Seth Roberts’ rise from the practice squad gained momentum Tuesday as the Raiders cut four receivers, including former Patriot Kenbrell Thompkins.
Thompkins, who had 15 catches for Oakland last season, had been lining up on most of the first-team three-receiver sets in training camp.
[...] he didn’t make any plays in the first three preseason games and was let go, along with Josh Harper, Milton Williams III and return specialist Trindon Holliday.
Roberts, who caught 40 passes for 857 yards in his senior season at West Alabama in 2013, has eight catches for a team-high 133 yards this preseason.
There seems to be an opening for a slot receiver now, and quarterback Derek Carr likes the options.
Six-foot-5 free-agent signee Kris Durham, who had a touchdown last week, and kick returner Devon Wylie also survived the cut-down from 90 to 75 players.
The former No. 3 overall pick leaves with a $600,000 parting gift, the guaranteed money the Raiders gave him when he signed a two-year deal in March.
Outside linebacker Sio Moore doesn’t seem to be in the new coaching staff’s plans.
The first team struggled in the loss to the Cardinals on Sunday, but Del Rio said that wouldn’t make him lean toward playing Carr and the starters more in Seattle in the preseason finale.
This is the final Oakland Raiders stock report before the coaching staff finalizes the roster prior to the regular season.
The Raiders face some difficult cuts September 5 when the active roster drops to 53 players. The final preseason game will likely feature players battling for backup roles, which come into play as injuries accumulate during the season.
This final stock report consists of players capable of stepping in for injured starters or those who need more work before the season kicks off.
One name on this list may surprise you, but he’s hurting his chances while attempting to make up ground behind more impressive players in exhibition. An offseason standout struggled through three games and stumbled upon old bad habits creeping back into his game.
Which players rose to the occasion over the past couple of weeks, and who’s sinking?
Khalil Mack is on the verge of being one of the best defensive players in the NFL, and Oakland’s little secret was broadcast on national television Sunday night.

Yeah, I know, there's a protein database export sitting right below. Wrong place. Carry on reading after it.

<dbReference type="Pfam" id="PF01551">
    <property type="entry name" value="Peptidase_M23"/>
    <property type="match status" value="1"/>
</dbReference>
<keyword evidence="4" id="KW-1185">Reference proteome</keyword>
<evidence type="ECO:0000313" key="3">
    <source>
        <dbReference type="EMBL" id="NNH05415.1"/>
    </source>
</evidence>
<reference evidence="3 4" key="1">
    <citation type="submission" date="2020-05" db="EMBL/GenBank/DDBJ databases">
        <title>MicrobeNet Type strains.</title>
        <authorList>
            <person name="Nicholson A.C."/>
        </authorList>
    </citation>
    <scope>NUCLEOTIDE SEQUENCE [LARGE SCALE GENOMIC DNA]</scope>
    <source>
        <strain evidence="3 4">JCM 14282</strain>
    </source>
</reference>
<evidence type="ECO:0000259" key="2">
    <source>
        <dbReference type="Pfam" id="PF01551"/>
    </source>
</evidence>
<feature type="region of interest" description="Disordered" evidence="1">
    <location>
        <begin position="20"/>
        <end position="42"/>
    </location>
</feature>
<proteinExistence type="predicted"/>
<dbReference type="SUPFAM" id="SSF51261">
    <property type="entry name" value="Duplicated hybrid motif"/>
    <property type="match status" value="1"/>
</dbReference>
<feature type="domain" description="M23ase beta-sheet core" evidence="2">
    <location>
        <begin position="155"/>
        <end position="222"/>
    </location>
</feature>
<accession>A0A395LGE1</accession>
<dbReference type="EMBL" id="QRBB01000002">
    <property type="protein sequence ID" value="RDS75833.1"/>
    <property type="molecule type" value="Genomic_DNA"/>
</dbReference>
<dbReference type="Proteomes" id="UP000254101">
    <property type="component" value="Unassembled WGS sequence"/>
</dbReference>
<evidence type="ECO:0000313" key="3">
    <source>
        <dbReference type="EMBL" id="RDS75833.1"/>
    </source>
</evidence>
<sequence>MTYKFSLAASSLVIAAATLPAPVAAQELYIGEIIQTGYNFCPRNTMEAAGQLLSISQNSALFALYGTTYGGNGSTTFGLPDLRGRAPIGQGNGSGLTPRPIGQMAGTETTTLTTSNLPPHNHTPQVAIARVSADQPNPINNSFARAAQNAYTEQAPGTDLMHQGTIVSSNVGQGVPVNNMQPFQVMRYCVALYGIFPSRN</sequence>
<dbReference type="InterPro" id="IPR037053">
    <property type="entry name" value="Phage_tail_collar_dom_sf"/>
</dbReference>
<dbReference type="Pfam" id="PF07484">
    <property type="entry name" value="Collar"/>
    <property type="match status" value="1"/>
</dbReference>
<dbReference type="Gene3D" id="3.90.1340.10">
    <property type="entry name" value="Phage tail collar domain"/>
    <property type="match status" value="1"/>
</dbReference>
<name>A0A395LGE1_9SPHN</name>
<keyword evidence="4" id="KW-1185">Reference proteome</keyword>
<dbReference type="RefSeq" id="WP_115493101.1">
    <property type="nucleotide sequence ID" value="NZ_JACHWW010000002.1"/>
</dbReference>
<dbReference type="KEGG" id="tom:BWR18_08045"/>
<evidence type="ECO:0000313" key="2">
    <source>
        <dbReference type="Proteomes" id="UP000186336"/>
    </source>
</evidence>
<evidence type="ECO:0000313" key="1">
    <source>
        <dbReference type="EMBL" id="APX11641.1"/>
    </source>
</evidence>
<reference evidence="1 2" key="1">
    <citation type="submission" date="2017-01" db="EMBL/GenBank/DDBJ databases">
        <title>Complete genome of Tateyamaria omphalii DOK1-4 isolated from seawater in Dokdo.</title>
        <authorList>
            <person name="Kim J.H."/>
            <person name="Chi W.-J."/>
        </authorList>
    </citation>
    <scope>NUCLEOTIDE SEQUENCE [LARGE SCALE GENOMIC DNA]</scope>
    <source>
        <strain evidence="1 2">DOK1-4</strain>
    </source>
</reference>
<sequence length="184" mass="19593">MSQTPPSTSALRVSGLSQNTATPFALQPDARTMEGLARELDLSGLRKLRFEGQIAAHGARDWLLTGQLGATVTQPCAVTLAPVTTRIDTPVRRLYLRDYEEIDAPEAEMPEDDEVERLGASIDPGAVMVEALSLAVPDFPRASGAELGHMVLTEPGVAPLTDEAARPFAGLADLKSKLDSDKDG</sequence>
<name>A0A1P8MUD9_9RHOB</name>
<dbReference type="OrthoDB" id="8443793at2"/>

The defensive end had two sacks and a forced fumble on a 3rd-and-1 stop in the Raiders’ 30-23 preseason loss to the Cardinals in Oakland.
After the stop and strip of running back David Johnson, NBC analyst Cris Collinsworth was beside himself.
All told, Mack had five quarterback hurries, one hit and the two sacks on 26 pass rushes in three quarters, as he routinely abused Arizona tackles Jared Veldheer and Bradley Sowell.
Mack, who was the No. 5 overall pick in 2014, finished with four sacks in his rookie season.
Which is bad news for offensive linemen, quarterbacks and running backs, because Mack is a blur.
The Raiders cut running back Trent Richardson, the third overall pick in the 2012 draft, on Monday, according to league sources.
The Alabama alum was disappointing since signing with the club in March, finishing with 42 yards on 15 preseason carries, but he did get a guaranteed $600,000 from the club for his trouble.
Richardson was traded by the Browns after his rookie season, to the Colts for a first-round pick.
Indianapoliss cut him this offseason, and though Richardson did lose some weight when he joined the Raiders, he could not find his long-lost explosiveness.
The Raiders have Latavius Murray, Roy Helu Jr. and Taiwan Jones at running back, with undrafted rookie Michael Dyer squarely on the bubble entering Thursday’s preseason finale in Seattle.
Fullback Marcel Reece also can play running back.
Roberts isn’t a stranger to delivering on the big stage. He made big, bold statements at his Division II alma mater, West Alabama, in his senior year.
Silver & Black Pride writer Levi Damien provided a statistical snapshot of what Roberts accomplished inside an obscure bubble at West Alabama:
As a senior, Roberts broke out mainly due to UWA passing the ball more. Having a receiver like him was a big reason why they felt confident making the change. The result was Roberts leading the Tigers with 857 yards receiving on 40 catches with 12 touchdowns.
He came up big on the biggest stage hauling in a career-high seven catches for 140 yards against Shorter College to help the Tigers take a share of the conference title. That season earned him a spot on the All-Gulf South Conference second team.
When you watch Roberts extend the play after the catch, it’s not a stroke of luck for the undrafted product. He’s used to stretching the field and racking up yards after the catch, which translates to valuable slot-receiver qualities in the NFL.